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NFL draft prospects on the decline: running backs

LenDale White, USC – White has very good vision in the hole and was a touchdown-scoring machine at USC but he does come with some baggage. He had some trouble with academics in college and his weight and attitude are also a concern.

On film, White hits the hole quickly but the holes he runs through are usually huge. This is different from Reggie Bush who gets through the hole so quickly, linemen sometimes haven't even started blocking yet. While I think some of White's success was due to having an NFL-caliber offensive line in college, I won't take anything away from him as far as what he did on the field. He looks a little slow at times but it's hard to argue with his production. And once he's near the goal line, White has a nose for the end zone reminiscent of players like Emmitt Smith and Shaun Alexander.

The negative with White is his drive. He admitted to ballooning up to 253 pounds before the National Championship game against Texas. He said it didn't hurt his performance and while that may be true, you have to question the work ethic of a player who gains 15 pounds before the most important game of his life. Also, even though he had a good game, whose to say that he doesn't get that one extra yard he needed at the end to secure the victory if he's a little lighter and quicker. His attitude just rubbed a lot of people the wrong way at the Combine.

After a terrible showing at his pro day, things got even worse for White. It was reported on Thursday that the former Trojan tore his right hamstring and will be sidelined for at least another month. There is now speculation that White – once considered to be a top 15 draft pick – may now slip out of the first round altogether.

What a team is getting in White is the epitome of a boom or bust player. If he stays motivated and keeps his weight under control, he could be a very good NFL running back. Those are big "ifs" though. My opinion of White changed when I talked to him at the Combine and watched more tape on him. He showed against Texas that he can be a force on the field but he also showed that he could gain 20 pounds in the two weeks leading up to the Super Bowl.

I know a lot of people would like to see White in New England and while I wouldn't scream and yell if they took him, just remember the old phrase "Buyer Beware." If I had to go on record right now, I would say White's career is going to resemble that of Curtis Enis more than it will Corey Dillon.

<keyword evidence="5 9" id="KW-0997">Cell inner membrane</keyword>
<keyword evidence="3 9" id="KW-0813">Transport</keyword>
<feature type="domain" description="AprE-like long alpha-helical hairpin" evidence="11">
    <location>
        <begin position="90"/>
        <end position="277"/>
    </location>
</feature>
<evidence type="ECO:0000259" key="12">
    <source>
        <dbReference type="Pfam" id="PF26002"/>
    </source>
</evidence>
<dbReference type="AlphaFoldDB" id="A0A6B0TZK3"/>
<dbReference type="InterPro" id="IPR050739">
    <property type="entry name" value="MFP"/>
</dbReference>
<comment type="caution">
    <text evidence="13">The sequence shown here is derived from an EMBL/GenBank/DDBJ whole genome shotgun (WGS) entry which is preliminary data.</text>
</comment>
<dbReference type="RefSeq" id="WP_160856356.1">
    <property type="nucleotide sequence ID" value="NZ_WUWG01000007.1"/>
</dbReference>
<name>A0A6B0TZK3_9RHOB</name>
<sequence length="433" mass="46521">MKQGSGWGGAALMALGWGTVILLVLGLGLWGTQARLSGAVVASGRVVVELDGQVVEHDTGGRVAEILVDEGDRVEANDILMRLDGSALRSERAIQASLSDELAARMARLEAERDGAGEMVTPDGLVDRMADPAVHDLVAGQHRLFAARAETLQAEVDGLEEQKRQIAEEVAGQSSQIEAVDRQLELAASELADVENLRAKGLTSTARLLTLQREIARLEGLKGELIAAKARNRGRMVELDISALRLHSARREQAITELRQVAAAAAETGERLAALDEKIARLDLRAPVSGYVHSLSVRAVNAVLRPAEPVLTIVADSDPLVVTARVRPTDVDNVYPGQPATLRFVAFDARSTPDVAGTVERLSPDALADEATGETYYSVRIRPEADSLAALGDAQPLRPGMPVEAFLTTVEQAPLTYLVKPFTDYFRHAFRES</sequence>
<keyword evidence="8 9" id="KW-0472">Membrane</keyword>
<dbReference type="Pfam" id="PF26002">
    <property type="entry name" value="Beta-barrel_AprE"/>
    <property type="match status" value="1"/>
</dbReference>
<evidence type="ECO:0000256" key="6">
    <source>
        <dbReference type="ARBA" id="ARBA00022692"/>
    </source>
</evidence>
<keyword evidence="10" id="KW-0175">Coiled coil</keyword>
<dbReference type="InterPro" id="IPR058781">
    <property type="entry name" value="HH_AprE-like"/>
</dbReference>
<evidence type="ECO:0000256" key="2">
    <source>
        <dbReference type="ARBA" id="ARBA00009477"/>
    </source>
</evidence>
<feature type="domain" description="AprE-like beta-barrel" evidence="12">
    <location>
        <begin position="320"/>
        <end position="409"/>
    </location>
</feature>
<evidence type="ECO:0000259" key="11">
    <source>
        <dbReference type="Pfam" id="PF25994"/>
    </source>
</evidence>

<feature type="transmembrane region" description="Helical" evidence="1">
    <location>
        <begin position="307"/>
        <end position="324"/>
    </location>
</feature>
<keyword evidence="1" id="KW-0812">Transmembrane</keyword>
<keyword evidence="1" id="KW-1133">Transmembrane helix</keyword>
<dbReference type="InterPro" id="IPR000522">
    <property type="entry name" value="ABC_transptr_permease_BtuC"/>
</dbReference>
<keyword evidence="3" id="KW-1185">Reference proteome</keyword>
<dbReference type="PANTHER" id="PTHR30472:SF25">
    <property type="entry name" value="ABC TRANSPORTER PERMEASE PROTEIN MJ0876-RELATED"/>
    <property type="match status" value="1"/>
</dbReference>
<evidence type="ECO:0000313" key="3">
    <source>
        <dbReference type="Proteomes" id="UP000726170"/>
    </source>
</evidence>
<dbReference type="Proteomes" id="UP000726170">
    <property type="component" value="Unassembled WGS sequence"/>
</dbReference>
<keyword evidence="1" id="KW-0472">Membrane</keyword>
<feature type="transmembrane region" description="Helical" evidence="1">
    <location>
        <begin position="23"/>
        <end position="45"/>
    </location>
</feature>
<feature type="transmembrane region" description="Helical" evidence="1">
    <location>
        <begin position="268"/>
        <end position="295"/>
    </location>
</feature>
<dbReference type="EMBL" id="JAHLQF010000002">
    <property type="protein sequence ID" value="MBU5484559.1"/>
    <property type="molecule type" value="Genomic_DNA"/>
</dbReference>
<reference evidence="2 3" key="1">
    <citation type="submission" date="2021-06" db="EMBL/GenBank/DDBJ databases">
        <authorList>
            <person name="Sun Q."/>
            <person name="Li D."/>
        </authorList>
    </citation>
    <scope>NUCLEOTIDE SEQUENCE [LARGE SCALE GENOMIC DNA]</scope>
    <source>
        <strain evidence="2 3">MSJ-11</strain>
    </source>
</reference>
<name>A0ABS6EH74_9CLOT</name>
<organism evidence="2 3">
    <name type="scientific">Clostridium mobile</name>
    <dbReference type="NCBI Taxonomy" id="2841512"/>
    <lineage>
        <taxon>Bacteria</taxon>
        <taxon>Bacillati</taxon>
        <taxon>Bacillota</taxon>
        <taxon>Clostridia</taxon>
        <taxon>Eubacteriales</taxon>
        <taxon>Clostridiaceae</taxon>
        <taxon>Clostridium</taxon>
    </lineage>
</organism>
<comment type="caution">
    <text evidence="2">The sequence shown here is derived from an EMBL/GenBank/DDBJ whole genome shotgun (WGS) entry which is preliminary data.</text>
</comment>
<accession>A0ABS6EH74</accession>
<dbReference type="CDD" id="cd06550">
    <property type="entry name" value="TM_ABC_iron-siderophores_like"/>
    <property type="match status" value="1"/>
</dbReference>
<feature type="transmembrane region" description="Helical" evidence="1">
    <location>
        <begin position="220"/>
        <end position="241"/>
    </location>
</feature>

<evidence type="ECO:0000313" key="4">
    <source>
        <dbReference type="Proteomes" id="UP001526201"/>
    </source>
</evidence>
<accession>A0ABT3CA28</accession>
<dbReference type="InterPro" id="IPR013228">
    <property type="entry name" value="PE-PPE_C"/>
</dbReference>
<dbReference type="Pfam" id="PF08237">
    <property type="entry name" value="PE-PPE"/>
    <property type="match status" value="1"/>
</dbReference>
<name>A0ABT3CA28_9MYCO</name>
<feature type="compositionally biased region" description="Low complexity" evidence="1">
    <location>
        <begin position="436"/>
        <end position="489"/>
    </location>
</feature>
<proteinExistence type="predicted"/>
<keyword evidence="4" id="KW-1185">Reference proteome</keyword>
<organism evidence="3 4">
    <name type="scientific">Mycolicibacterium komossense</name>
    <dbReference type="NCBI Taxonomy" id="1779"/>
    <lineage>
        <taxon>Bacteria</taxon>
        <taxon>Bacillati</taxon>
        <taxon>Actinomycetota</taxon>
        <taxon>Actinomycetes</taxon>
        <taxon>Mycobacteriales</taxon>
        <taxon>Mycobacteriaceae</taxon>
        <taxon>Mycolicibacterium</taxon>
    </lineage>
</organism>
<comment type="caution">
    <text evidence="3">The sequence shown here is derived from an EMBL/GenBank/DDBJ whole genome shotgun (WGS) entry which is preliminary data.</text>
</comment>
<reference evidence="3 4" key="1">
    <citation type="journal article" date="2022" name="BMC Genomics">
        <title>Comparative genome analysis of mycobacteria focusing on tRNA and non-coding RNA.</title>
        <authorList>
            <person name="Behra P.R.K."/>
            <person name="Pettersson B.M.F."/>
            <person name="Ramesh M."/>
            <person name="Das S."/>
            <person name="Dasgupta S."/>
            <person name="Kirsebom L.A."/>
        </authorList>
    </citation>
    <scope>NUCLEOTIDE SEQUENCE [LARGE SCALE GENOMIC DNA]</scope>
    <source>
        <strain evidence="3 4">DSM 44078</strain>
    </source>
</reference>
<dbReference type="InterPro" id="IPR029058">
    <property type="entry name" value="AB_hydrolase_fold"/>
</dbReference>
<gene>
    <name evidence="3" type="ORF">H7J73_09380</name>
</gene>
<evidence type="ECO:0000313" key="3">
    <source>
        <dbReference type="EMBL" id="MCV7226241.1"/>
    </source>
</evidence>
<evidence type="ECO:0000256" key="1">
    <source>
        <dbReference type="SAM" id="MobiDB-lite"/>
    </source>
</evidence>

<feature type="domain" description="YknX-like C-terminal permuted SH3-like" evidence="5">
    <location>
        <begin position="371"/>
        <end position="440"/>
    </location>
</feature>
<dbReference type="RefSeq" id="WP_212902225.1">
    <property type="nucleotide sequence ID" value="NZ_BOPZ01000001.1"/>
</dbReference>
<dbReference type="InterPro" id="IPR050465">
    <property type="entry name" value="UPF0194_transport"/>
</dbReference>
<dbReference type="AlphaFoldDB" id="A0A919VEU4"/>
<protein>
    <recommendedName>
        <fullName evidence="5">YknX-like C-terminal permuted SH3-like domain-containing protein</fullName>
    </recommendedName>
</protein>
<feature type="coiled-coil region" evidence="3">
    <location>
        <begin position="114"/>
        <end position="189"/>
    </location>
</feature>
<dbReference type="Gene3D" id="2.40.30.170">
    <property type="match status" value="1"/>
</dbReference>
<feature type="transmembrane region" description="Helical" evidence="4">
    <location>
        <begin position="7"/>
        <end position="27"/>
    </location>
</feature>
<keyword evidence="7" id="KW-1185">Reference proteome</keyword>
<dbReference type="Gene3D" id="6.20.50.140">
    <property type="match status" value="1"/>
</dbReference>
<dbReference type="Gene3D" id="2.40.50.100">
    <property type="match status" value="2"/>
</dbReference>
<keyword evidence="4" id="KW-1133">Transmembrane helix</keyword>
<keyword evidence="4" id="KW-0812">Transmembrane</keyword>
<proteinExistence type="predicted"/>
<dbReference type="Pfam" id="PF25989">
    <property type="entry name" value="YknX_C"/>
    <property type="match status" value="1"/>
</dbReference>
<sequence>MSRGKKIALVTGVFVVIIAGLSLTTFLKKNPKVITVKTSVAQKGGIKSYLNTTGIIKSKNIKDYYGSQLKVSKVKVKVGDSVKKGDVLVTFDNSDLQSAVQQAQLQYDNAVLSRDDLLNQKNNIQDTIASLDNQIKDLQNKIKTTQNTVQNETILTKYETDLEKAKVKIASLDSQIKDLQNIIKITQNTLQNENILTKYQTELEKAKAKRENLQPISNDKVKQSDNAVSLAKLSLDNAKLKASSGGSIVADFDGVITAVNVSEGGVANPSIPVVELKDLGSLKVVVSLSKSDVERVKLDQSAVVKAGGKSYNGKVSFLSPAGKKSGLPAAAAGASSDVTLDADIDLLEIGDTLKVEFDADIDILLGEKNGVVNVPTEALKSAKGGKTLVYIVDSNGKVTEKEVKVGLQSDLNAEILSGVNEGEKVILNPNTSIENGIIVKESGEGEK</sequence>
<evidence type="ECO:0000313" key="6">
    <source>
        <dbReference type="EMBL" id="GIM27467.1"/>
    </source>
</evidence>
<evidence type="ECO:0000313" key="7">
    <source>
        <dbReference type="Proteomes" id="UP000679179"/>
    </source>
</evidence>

Joseph Addai, LSU – I think my good friend Andy Hart put it best while we were watching Addai on tape. He said, "Joseph Addai is just a guy." That is exactly right. Addai is a good player and someone you would like to have on your team but he's not going to be a feature back in the NFL.

Addai does a lot of things well but nothing great. He has impressive straight-line speed but he isn't very elusive or quick. He can catch the ball well out of the backfield but he doesn't have great moves in the open field. He runs well inside but he doesn't break a lot of tackles. In other words, Addai is a perfect situational back but to say he's worthy of a late first-early second round draft pick is stretching it.

People were really bowled over when Addai ran a 4.32 40-yard dash but if you watch Addai on tape, that time really isn't all that surprising. When he runs straight through a hole, he's extremely fast but when he has to cut and change direction, he's not fluid and loses a lot of his speed. If the defense parts like the red sea, Addai will run straight through it and once he gets into the open field, no one is going to catch him. However, if he needs to cut in a hole or make a defender miss in the secondary, he struggles quite a bit.

Addai has a chance to be a solid backup and special teams player and that's not a bad thing. I just don't know see where people think he's a first-round talent or a future stud running back in the NFL. Remember, Addai only started as a senior because Alley Broussard was injured. Broussard is actually the better pro prospect of the two backs. I think people are reaching on Addai just because he's fast. If you look at his college career and break him down on tape, there just isn't enough there to warrant a first or early second round draft pick on him.

I think Addai is going to have a good NFL career. He'll be a nice compliment to a team because he can do so many different things. However, I don't think Addai is ever going to be an every-down running back at the pro level so drafting him high is a risky proposition in my opinion. Think of him as a faster, more talented Patrick Pass.

Brian Calhoun, Wisconsin – In my opinion, Calhoun is one of those guys who is going to end up being a better college player than he will be in the pros. Wisconsin has a track record over the past decade of having great college runners who don't do as well in the NFL and I think Calhoun is going to follow in those footsteps.

When he was at Colorado, Calhoun was a solid back but his production went through the roof in his one season with the Badgers. For me, that raises a red flag, especially when you watch Calhoun on tape.